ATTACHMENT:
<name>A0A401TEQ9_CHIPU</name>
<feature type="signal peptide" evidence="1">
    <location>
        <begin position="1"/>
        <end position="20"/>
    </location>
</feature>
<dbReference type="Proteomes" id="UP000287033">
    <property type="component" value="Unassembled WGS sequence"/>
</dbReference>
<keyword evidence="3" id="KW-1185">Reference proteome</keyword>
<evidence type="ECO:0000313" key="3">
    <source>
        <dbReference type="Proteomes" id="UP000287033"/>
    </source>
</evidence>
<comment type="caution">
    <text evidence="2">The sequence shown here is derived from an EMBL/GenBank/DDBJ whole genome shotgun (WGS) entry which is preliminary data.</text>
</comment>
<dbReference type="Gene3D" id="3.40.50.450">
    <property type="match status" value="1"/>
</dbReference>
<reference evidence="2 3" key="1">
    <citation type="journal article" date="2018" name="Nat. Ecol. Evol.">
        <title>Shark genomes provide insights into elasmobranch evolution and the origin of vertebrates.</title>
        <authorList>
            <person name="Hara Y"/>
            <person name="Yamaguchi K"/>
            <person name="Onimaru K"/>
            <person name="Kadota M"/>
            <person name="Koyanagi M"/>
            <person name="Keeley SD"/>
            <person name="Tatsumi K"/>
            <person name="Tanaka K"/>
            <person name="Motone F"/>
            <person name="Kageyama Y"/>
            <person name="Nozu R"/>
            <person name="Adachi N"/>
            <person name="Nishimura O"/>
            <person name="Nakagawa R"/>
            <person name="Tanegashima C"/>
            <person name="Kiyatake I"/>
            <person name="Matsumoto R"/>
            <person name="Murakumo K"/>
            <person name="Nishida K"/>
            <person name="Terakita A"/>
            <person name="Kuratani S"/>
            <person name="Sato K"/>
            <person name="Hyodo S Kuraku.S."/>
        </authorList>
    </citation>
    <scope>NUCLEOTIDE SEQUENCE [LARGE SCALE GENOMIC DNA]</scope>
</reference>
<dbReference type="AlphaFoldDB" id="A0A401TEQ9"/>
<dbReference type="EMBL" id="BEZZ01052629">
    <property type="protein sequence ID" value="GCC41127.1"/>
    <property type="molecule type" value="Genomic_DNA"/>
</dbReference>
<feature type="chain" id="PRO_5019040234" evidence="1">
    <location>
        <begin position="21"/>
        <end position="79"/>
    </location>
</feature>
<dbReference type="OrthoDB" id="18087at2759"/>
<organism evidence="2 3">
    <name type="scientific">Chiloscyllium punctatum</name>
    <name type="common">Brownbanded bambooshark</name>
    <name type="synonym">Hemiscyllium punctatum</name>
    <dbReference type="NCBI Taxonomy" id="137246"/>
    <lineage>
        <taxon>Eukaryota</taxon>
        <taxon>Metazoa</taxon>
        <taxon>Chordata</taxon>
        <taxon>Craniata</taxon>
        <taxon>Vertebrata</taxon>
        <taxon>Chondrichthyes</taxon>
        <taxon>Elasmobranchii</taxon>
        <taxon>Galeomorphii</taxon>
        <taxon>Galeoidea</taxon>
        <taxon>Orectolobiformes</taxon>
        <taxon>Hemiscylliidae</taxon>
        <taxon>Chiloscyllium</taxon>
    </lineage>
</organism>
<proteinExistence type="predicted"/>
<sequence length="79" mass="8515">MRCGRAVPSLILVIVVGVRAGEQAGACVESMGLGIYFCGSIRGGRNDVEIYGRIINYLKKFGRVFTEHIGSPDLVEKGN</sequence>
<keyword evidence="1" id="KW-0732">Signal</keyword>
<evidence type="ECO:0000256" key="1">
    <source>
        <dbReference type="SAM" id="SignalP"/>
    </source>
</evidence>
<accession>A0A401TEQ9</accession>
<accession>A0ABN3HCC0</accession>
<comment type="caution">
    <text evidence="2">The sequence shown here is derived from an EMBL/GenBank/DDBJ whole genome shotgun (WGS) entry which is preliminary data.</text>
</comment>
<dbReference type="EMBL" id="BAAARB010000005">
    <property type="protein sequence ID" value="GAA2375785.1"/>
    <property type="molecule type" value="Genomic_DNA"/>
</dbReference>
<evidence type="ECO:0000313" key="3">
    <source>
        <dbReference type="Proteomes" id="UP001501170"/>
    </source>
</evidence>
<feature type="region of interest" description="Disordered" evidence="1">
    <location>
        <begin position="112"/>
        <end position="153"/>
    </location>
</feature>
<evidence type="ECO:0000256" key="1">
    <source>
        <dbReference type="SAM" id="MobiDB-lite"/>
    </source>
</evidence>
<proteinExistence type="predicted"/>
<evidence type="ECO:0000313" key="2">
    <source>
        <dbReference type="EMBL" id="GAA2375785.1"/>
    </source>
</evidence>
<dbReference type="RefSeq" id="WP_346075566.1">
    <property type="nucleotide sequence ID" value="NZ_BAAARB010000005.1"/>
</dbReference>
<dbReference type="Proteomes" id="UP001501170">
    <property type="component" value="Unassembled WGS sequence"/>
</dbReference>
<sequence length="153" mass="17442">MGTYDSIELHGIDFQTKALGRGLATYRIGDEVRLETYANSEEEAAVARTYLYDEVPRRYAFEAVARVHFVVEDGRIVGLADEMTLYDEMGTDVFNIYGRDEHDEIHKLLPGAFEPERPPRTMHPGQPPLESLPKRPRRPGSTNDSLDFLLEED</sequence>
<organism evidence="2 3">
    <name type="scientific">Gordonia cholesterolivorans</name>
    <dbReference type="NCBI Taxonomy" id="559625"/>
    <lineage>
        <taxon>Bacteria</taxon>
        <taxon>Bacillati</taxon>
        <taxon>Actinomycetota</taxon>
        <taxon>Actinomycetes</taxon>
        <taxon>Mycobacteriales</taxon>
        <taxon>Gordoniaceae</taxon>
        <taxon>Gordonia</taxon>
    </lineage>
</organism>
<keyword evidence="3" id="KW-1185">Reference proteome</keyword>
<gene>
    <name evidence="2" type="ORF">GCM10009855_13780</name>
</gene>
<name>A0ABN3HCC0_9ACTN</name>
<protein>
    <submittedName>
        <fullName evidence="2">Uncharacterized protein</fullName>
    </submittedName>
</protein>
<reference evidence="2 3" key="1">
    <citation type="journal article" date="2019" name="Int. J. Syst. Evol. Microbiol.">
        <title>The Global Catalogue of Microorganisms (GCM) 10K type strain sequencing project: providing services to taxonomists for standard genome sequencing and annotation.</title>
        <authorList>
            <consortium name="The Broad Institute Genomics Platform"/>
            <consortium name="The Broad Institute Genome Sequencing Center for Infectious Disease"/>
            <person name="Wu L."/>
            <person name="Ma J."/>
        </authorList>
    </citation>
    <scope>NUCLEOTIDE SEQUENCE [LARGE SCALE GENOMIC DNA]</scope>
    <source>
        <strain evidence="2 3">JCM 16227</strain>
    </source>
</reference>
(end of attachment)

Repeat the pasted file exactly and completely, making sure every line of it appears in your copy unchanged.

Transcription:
<name>A0A401TEQ9_CHIPU</name>
<feature type="signal peptide" evidence="1">
    <location>
        <begin position="1"/>
        <end position="20"/>
    </location>
</feature>
<dbReference type="Proteomes" id="UP000287033">
    <property type="component" value="Unassembled WGS sequence"/>
</dbReference>
<keyword evidence="3" id="KW-1185">Reference proteome</keyword>
<evidence type="ECO:0000313" key="3">
    <source>
        <dbReference type="Proteomes" id="UP000287033"/>
    </source>
</evidence>
<comment type="caution">
    <text evidence="2">The sequence shown here is derived from an EMBL/GenBank/DDBJ whole genome shotgun (WGS) entry which is preliminary data.</text>
</comment>
<dbReference type="Gene3D" id="3.40.50.450">
    <property type="match status" value="1"/>
</dbReference>
<reference evidence="2 3" key="1">
    <citation type="journal article" date="2018" name="Nat. Ecol. Evol.">
        <title>Shark genomes provide insights into elasmobranch evolution and the origin of vertebrates.</title>
        <authorList>
            <person name="Hara Y"/>
            <person name="Yamaguchi K"/>
            <person name="Onimaru K"/>
            <person name="Kadota M"/>
            <person name="Koyanagi M"/>
            <person name="Keeley SD"/>
            <person name="Tatsumi K"/>
            <person name="Tanaka K"/>
            <person name="Motone F"/>
            <person name="Kageyama Y"/>
            <person name="Nozu R"/>
            <person name="Adachi N"/>
            <person name="Nishimura O"/>
            <person name="Nakagawa R"/>
            <person name="Tanegashima C"/>
            <person name="Kiyatake I"/>
            <person name="Matsumoto R"/>
            <person name="Murakumo K"/>
            <person name="Nishida K"/>
            <person name="Terakita A"/>
            <person name="Kuratani S"/>
            <person name="Sato K"/>
            <person name="Hyodo S Kuraku.S."/>
        </authorList>
    </citation>
    <scope>NUCLEOTIDE SEQUENCE [LARGE SCALE GENOMIC DNA]</scope>
</reference>
<dbReference type="AlphaFoldDB" id="A0A401TEQ9"/>
<dbReference type="EMBL" id="BEZZ01052629">
    <property type="protein sequence ID" value="GCC41127.1"/>
    <property type="molecule type" value="Genomic_DNA"/>
</dbReference>
<feature type="chain" id="PRO_5019040234" evidence="1">
    <location>
        <begin position="21"/>
        <end position="79"/>
    </location>
</feature>
<dbReference type="OrthoDB" id="18087at2759"/>
<organism evidence="2 3">
    <name type="scientific">Chiloscyllium punctatum</name>
    <name type="common">Brownbanded bambooshark</name>
    <name type="synonym">Hemiscyllium punctatum</name>
    <dbReference type="NCBI Taxonomy" id="137246"/>
    <lineage>
        <taxon>Eukaryota</taxon>
        <taxon>Metazoa</taxon>
        <taxon>Chordata</taxon>
        <taxon>Craniata</taxon>
        <taxon>Vertebrata</taxon>
        <taxon>Chondrichthyes</taxon>
        <taxon>Elasmobranchii</taxon>
        <taxon>Galeomorphii</taxon>
        <taxon>Galeoidea</taxon>
        <taxon>Orectolobiformes</taxon>
        <taxon>Hemiscylliidae</taxon>
        <taxon>Chiloscyllium</taxon>
    </lineage>
</organism>
<proteinExistence type="predicted"/>
<sequence length="79" mass="8515">MRCGRAVPSLILVIVVGVRAGEQAGACVESMGLGIYFCGSIRGGRNDVEIYGRIINYLKKFGRVFTEHIGSPDLVEKGN</sequence>
<keyword evidence="1" id="KW-0732">Signal</keyword>
<evidence type="ECO:0000256" key="1">
    <source>
        <dbReference type="SAM" id="SignalP"/>
    </source>
</evidence>
<accession>A0A401TEQ9</accession>
<accession>A0ABN3HCC0</accession>
<comment type="caution">
    <text evidence="2">The sequence shown here is derived from an EMBL/GenBank/DDBJ whole genome shotgun (WGS) entry which is preliminary data.</text>
</comment>
<dbReference type="EMBL" id="BAAARB010000005">
    <property type="protein sequence ID" value="GAA2375785.1"/>
    <property type="molecule type" value="Genomic_DNA"/>
</dbReference>
<evidence type="ECO:0000313" key="3">
    <source>
        <dbReference type="Proteomes" id="UP001501170"/>
    </source>
</evidence>
<feature type="region of interest" description="Disordered" evidence="1">
    <location>
        <begin position="112"/>
        <end position="153"/>
    </location>
</feature>
<evidence type="ECO:0000256" key="1">
    <source>
        <dbReference type="SAM" id="MobiDB-lite"/>
    </source>
</evidence>
<proteinExistence type="predicted"/>
<evidence type="ECO:0000313" key="2">
    <source>
        <dbReference type="EMBL" id="GAA2375785.1"/>
    </source>
</evidence>
<dbReference type="RefSeq" id="WP_346075566.1">
    <property type="nucleotide sequence ID" value="NZ_BAAARB010000005.1"/>
</dbReference>
<dbReference type="Proteomes" id="UP001501170">
    <property type="component" value="Unassembled WGS sequence"/>
</dbReference>
<sequence length="153" mass="17442">MGTYDSIELHGIDFQTKALGRGLATYRIGDEVRLETYANSEEEAAVARTYLYDEVPRRYAFEAVARVHFVVEDGRIVGLADEMTLYDEMGTDVFNIYGRDEHDEIHKLLPGAFEPERPPRTMHPGQPPLESLPKRPRRPGSTNDSLDFLLEED</sequence>
<organism evidence="2 3">
    <name type="scientific">Gordonia cholesterolivorans</name>
    <dbReference type="NCBI Taxonomy" id="559625"/>
    <lineage>
        <taxon>Bacteria</taxon>
        <taxon>Bacillati</taxon>
        <taxon>Actinomycetota</taxon>
        <taxon>Actinomycetes</taxon>
        <taxon>Mycobacteriales</taxon>
        <taxon>Gordoniaceae</taxon>
        <taxon>Gordonia</taxon>
    </lineage>
</organism>
<keyword evidence="3" id="KW-1185">Reference proteome</keyword>
<gene>
    <name evidence="2" type="ORF">GCM10009855_13780</name>
</gene>
<name>A0ABN3HCC0_9ACTN</name>
<protein>
    <submittedName>
        <fullName evidence="2">Uncharacterized protein</fullName>
    </submittedName>
</protein>
<reference evidence="2 3" key="1">
    <citation type="journal article" date="2019" name="Int. J. Syst. Evol. Microbiol.">
        <title>The Global Catalogue of Microorganisms (GCM) 10K type strain sequencing project: providing services to taxonomists for standard genome sequencing and annotation.</title>
        <authorList>
            <consortium name="The Broad Institute Genomics Platform"/>
            <consortium name="The Broad Institute Genome Sequencing Center for Infectious Disease"/>
            <person name="Wu L."/>
            <person name="Ma J."/>
        </authorList>
    </citation>
    <scope>NUCLEOTIDE SEQUENCE [LARGE SCALE GENOMIC DNA]</scope>
    <source>
        <strain evidence="2 3">JCM 16227</strain>
    </source>
</reference>